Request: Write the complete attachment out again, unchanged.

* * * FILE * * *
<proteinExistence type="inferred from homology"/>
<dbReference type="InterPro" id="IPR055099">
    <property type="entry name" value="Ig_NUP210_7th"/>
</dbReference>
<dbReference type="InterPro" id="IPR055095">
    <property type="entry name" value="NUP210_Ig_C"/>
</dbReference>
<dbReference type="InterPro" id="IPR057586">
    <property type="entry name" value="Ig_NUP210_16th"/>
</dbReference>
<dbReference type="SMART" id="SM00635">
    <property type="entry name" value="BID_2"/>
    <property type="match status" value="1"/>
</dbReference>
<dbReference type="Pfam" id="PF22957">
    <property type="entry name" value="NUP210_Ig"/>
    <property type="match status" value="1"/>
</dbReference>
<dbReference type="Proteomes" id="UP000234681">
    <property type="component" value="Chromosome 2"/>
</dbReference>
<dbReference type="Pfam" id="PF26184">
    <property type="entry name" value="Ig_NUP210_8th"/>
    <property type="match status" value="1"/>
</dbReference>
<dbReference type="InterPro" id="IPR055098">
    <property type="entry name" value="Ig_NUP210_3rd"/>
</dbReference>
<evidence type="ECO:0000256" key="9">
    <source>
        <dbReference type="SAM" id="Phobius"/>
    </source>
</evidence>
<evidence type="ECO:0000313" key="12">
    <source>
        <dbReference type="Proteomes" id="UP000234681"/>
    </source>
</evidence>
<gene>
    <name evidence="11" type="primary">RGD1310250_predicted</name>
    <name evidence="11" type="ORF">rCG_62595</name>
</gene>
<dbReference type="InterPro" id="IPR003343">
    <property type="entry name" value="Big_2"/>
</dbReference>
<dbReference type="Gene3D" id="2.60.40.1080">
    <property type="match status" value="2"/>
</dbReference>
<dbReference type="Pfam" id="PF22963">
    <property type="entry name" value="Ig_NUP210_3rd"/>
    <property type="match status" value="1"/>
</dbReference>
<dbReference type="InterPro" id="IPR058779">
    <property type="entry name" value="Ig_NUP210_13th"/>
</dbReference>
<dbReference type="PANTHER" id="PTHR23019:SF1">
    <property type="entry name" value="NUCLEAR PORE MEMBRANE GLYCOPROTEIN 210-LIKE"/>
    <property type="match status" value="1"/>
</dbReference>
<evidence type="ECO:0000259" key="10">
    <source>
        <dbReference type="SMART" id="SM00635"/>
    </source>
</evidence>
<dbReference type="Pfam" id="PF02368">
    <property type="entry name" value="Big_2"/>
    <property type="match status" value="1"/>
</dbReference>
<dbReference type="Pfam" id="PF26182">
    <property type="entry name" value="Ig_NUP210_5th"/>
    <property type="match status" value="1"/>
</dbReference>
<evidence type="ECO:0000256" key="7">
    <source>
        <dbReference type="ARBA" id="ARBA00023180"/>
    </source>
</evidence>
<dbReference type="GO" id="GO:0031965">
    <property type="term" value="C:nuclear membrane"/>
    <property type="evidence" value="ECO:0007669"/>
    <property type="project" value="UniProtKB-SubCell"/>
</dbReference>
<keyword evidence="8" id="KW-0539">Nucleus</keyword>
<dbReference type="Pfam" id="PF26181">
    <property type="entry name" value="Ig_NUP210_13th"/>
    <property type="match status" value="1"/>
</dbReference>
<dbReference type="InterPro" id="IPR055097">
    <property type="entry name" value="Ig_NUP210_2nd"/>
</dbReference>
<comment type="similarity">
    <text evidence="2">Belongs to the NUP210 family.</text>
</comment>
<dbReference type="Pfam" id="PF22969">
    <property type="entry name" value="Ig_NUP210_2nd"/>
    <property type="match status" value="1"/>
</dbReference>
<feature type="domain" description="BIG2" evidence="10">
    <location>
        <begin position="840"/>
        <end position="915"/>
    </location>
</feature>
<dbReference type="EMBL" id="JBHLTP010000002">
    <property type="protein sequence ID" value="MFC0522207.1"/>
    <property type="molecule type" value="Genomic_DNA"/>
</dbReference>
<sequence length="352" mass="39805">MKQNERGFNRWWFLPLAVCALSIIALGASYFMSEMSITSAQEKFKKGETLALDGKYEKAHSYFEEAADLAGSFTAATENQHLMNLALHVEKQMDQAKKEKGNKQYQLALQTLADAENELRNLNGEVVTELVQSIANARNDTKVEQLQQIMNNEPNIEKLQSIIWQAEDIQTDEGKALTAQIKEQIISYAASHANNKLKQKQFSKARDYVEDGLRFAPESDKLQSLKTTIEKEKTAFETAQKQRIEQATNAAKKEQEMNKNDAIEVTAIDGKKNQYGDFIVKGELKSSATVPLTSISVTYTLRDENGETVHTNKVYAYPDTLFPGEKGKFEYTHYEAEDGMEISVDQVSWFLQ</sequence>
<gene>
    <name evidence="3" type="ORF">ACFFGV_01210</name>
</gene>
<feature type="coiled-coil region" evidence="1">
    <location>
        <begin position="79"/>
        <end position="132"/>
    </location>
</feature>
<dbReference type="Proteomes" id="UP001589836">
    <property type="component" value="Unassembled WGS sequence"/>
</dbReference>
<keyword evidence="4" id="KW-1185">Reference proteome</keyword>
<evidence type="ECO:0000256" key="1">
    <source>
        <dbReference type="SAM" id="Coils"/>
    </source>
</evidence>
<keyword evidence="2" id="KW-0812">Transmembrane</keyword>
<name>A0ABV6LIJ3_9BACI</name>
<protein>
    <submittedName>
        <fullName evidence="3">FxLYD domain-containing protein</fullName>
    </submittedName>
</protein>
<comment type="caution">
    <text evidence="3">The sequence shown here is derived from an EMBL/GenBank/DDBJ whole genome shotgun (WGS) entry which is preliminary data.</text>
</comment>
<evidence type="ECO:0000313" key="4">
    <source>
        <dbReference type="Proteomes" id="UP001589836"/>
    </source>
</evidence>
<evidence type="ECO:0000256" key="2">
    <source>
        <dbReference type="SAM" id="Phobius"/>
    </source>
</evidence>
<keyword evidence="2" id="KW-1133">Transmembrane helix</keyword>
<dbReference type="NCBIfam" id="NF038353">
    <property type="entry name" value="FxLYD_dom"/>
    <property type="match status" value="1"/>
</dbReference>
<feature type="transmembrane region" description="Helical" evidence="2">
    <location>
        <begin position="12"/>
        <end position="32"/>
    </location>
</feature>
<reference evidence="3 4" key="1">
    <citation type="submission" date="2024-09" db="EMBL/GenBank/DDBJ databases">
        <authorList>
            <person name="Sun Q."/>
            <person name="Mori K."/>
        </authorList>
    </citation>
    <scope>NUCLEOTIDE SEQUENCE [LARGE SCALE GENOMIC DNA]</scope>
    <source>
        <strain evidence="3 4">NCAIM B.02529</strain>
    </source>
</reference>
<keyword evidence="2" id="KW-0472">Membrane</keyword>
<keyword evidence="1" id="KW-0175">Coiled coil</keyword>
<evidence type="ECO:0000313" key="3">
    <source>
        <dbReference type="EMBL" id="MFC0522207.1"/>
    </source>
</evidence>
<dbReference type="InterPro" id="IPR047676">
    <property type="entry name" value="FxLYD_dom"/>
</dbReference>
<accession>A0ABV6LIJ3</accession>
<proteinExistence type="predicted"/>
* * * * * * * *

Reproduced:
<proteinExistence type="inferred from homology"/>
<dbReference type="InterPro" id="IPR055099">
    <property type="entry name" value="Ig_NUP210_7th"/>
</dbReference>
<dbReference type="InterPro" id="IPR055095">
    <property type="entry name" value="NUP210_Ig_C"/>
</dbReference>
<dbReference type="InterPro" id="IPR057586">
    <property type="entry name" value="Ig_NUP210_16th"/>
</dbReference>
<dbReference type="SMART" id="SM00635">
    <property type="entry name" value="BID_2"/>
    <property type="match status" value="1"/>
</dbReference>
<dbReference type="Pfam" id="PF22957">
    <property type="entry name" value="NUP210_Ig"/>
    <property type="match status" value="1"/>
</dbReference>
<dbReference type="Proteomes" id="UP000234681">
    <property type="component" value="Chromosome 2"/>
</dbReference>
<dbReference type="Pfam" id="PF26184">
    <property type="entry name" value="Ig_NUP210_8th"/>
    <property type="match status" value="1"/>
</dbReference>
<dbReference type="InterPro" id="IPR055098">
    <property type="entry name" value="Ig_NUP210_3rd"/>
</dbReference>
<evidence type="ECO:0000256" key="9">
    <source>
        <dbReference type="SAM" id="Phobius"/>
    </source>
</evidence>
<evidence type="ECO:0000313" key="12">
    <source>
        <dbReference type="Proteomes" id="UP000234681"/>
    </source>
</evidence>
<gene>
    <name evidence="11" type="primary">RGD1310250_predicted</name>
    <name evidence="11" type="ORF">rCG_62595</name>
</gene>
<dbReference type="InterPro" id="IPR003343">
    <property type="entry name" value="Big_2"/>
</dbReference>
<dbReference type="Gene3D" id="2.60.40.1080">
    <property type="match status" value="2"/>
</dbReference>
<dbReference type="Pfam" id="PF22963">
    <property type="entry name" value="Ig_NUP210_3rd"/>
    <property type="match status" value="1"/>
</dbReference>
<dbReference type="InterPro" id="IPR058779">
    <property type="entry name" value="Ig_NUP210_13th"/>
</dbReference>
<dbReference type="PANTHER" id="PTHR23019:SF1">
    <property type="entry name" value="NUCLEAR PORE MEMBRANE GLYCOPROTEIN 210-LIKE"/>
    <property type="match status" value="1"/>
</dbReference>
<evidence type="ECO:0000259" key="10">
    <source>
        <dbReference type="SMART" id="SM00635"/>
    </source>
</evidence>
<dbReference type="Pfam" id="PF02368">
    <property type="entry name" value="Big_2"/>
    <property type="match status" value="1"/>
</dbReference>
<dbReference type="Pfam" id="PF26182">
    <property type="entry name" value="Ig_NUP210_5th"/>
    <property type="match status" value="1"/>
</dbReference>
<evidence type="ECO:0000256" key="7">
    <source>
        <dbReference type="ARBA" id="ARBA00023180"/>
    </source>
</evidence>
<dbReference type="GO" id="GO:0031965">
    <property type="term" value="C:nuclear membrane"/>
    <property type="evidence" value="ECO:0007669"/>
    <property type="project" value="UniProtKB-SubCell"/>
</dbReference>
<keyword evidence="8" id="KW-0539">Nucleus</keyword>
<dbReference type="Pfam" id="PF26181">
    <property type="entry name" value="Ig_NUP210_13th"/>
    <property type="match status" value="1"/>
</dbReference>
<dbReference type="InterPro" id="IPR055097">
    <property type="entry name" value="Ig_NUP210_2nd"/>
</dbReference>
<comment type="similarity">
    <text evidence="2">Belongs to the NUP210 family.</text>
</comment>
<dbReference type="Pfam" id="PF22969">
    <property type="entry name" value="Ig_NUP210_2nd"/>
    <property type="match status" value="1"/>
</dbReference>
<feature type="domain" description="BIG2" evidence="10">
    <location>
        <begin position="840"/>
        <end position="915"/>
    </location>
</feature>
<dbReference type="EMBL" id="JBHLTP010000002">
    <property type="protein sequence ID" value="MFC0522207.1"/>
    <property type="molecule type" value="Genomic_DNA"/>
</dbReference>
<sequence length="352" mass="39805">MKQNERGFNRWWFLPLAVCALSIIALGASYFMSEMSITSAQEKFKKGETLALDGKYEKAHSYFEEAADLAGSFTAATENQHLMNLALHVEKQMDQAKKEKGNKQYQLALQTLADAENELRNLNGEVVTELVQSIANARNDTKVEQLQQIMNNEPNIEKLQSIIWQAEDIQTDEGKALTAQIKEQIISYAASHANNKLKQKQFSKARDYVEDGLRFAPESDKLQSLKTTIEKEKTAFETAQKQRIEQATNAAKKEQEMNKNDAIEVTAIDGKKNQYGDFIVKGELKSSATVPLTSISVTYTLRDENGETVHTNKVYAYPDTLFPGEKGKFEYTHYEAEDGMEISVDQVSWFLQ</sequence>
<gene>
    <name evidence="3" type="ORF">ACFFGV_01210</name>
</gene>
<feature type="coiled-coil region" evidence="1">
    <location>
        <begin position="79"/>
        <end position="132"/>
    </location>
</feature>
<dbReference type="Proteomes" id="UP001589836">
    <property type="component" value="Unassembled WGS sequence"/>
</dbReference>
<keyword evidence="4" id="KW-1185">Reference proteome</keyword>
<evidence type="ECO:0000256" key="1">
    <source>
        <dbReference type="SAM" id="Coils"/>
    </source>
</evidence>
<keyword evidence="2" id="KW-0812">Transmembrane</keyword>
<name>A0ABV6LIJ3_9BACI</name>
<protein>
    <submittedName>
        <fullName evidence="3">FxLYD domain-containing protein</fullName>
    </submittedName>
</protein>
<comment type="caution">
    <text evidence="3">The sequence shown here is derived from an EMBL/GenBank/DDBJ whole genome shotgun (WGS) entry which is preliminary data.</text>
</comment>
<evidence type="ECO:0000313" key="4">
    <source>
        <dbReference type="Proteomes" id="UP001589836"/>
    </source>
</evidence>
<evidence type="ECO:0000256" key="2">
    <source>
        <dbReference type="SAM" id="Phobius"/>
    </source>
</evidence>
<keyword evidence="2" id="KW-1133">Transmembrane helix</keyword>
<dbReference type="NCBIfam" id="NF038353">
    <property type="entry name" value="FxLYD_dom"/>
    <property type="match status" value="1"/>
</dbReference>
<feature type="transmembrane region" description="Helical" evidence="2">
    <location>
        <begin position="12"/>
        <end position="32"/>
    </location>
</feature>
<reference evidence="3 4" key="1">
    <citation type="submission" date="2024-09" db="EMBL/GenBank/DDBJ databases">
        <authorList>
            <person name="Sun Q."/>
            <person name="Mori K."/>
        </authorList>
    </citation>
    <scope>NUCLEOTIDE SEQUENCE [LARGE SCALE GENOMIC DNA]</scope>
    <source>
        <strain evidence="3 4">NCAIM B.02529</strain>
    </source>
</reference>
<keyword evidence="2" id="KW-0472">Membrane</keyword>
<keyword evidence="1" id="KW-0175">Coiled coil</keyword>
<evidence type="ECO:0000313" key="3">
    <source>
        <dbReference type="EMBL" id="MFC0522207.1"/>
    </source>
</evidence>
<dbReference type="InterPro" id="IPR047676">
    <property type="entry name" value="FxLYD_dom"/>
</dbReference>
<accession>A0ABV6LIJ3</accession>
<proteinExistence type="predicted"/>